Researchers have discovered that a relatively ancient drug efflux pump from Haemophilus influenzae exports the same antibiotics as its evolved counterpart from Escherichia coli, but was mitigated by a leaky porin channel.
Browsing: Bacterial Protein
Researchers have uncovered the mechanism used by predatory bacteria, Bdellovibrio bacteriovorus, to initiate prey invasion.
E. coli’s internal bomb – the toxin-antitoxin system – could be triggered to make bacteria turn on themselves, offering a new target for antimicrobial approaches in drug design.
About AMR: Uncovering enzyme structure sheds light on transfer mechanisms for antibiotic resistant genes
Horizontal gene transfer plagues the control of multi-drug resistant infections, but how exactly are genes transferred and can we stop them? In a recent Cell paper, Rubio-Cosials and colleagues detail the biochemical events leading up to the transfer of transposons carrying antibiotic resistance genes.
Investigating heat-shock gene htpG and the production of virulence factors in Pseudomonas aeruginosa
This study, recently published in Future Microbiology, aimed to study the effects of encoded heat-shock protein 90 homolog (htpG) on the selected virulence factors responsible for pathogenesis and biofilm formation of P. aeruginosa.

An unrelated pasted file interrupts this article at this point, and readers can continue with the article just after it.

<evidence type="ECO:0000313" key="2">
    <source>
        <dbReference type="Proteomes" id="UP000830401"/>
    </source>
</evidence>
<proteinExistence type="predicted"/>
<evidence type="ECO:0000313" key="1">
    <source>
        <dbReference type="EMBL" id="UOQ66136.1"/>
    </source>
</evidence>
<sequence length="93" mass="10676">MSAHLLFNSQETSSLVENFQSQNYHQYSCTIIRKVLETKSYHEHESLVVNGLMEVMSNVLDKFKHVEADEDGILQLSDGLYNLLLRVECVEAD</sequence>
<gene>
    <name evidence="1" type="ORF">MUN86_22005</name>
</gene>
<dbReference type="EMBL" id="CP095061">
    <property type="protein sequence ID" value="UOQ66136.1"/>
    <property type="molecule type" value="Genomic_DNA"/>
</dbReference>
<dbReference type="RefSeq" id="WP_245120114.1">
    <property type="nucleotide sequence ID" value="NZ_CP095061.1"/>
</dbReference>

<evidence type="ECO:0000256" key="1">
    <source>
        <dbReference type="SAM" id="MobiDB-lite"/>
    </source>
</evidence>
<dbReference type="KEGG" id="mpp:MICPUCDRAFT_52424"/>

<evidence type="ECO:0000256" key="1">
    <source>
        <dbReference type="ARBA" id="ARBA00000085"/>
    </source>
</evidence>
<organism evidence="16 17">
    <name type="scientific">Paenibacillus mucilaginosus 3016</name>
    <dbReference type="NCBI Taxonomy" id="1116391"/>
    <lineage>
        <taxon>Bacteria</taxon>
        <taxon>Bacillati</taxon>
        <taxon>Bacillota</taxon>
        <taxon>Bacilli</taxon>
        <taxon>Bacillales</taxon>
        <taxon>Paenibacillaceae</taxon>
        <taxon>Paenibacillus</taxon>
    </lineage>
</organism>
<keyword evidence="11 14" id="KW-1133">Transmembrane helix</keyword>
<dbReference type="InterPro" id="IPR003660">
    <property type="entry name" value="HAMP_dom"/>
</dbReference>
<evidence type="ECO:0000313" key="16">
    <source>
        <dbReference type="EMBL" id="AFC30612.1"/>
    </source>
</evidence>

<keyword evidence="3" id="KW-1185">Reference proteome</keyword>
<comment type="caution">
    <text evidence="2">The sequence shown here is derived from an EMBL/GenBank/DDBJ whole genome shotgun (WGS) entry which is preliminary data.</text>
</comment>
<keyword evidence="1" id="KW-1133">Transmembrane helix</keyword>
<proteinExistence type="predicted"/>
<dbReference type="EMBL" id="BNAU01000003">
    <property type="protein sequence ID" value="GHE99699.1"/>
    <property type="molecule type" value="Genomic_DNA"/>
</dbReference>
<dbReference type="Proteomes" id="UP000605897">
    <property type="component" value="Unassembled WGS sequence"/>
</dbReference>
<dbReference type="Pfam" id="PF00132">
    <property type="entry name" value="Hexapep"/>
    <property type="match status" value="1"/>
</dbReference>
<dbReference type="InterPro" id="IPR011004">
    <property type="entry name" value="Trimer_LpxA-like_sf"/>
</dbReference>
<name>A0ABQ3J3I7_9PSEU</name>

This research, published in Future Microbiology, screens host proteins for those that interact with EspF via flow cytometry and high-throughput screening to try and shed light on how EspF affects host cells to induce colitis and even colorectal carcinogenesis.
Scientists have unveiled the molecular architecture of two key proteins required for bacillus cell wall elongation. Inhibiting their interaction could provide a new mode of action for antibiotics against highly resistant bacteria.
Researchers have demonstrated that individual E. coli cells can sense the mechanical environment via voltage-induced calcium fluxes, a mechanism similar to that seen in vertebrate’s sensory neurons.
Researchers from the Washington University School of Medicine examined the role of yersiniabactin (Ybt) in copper import in bacteria. Their findings indicate that bacteria are able to utilize Ybt to obtain copper as a source of nutrition.
Researchers have discovered that cell division sites in mycobacteria are correlated with inherited wave-like morphological landmarks on the cell surface.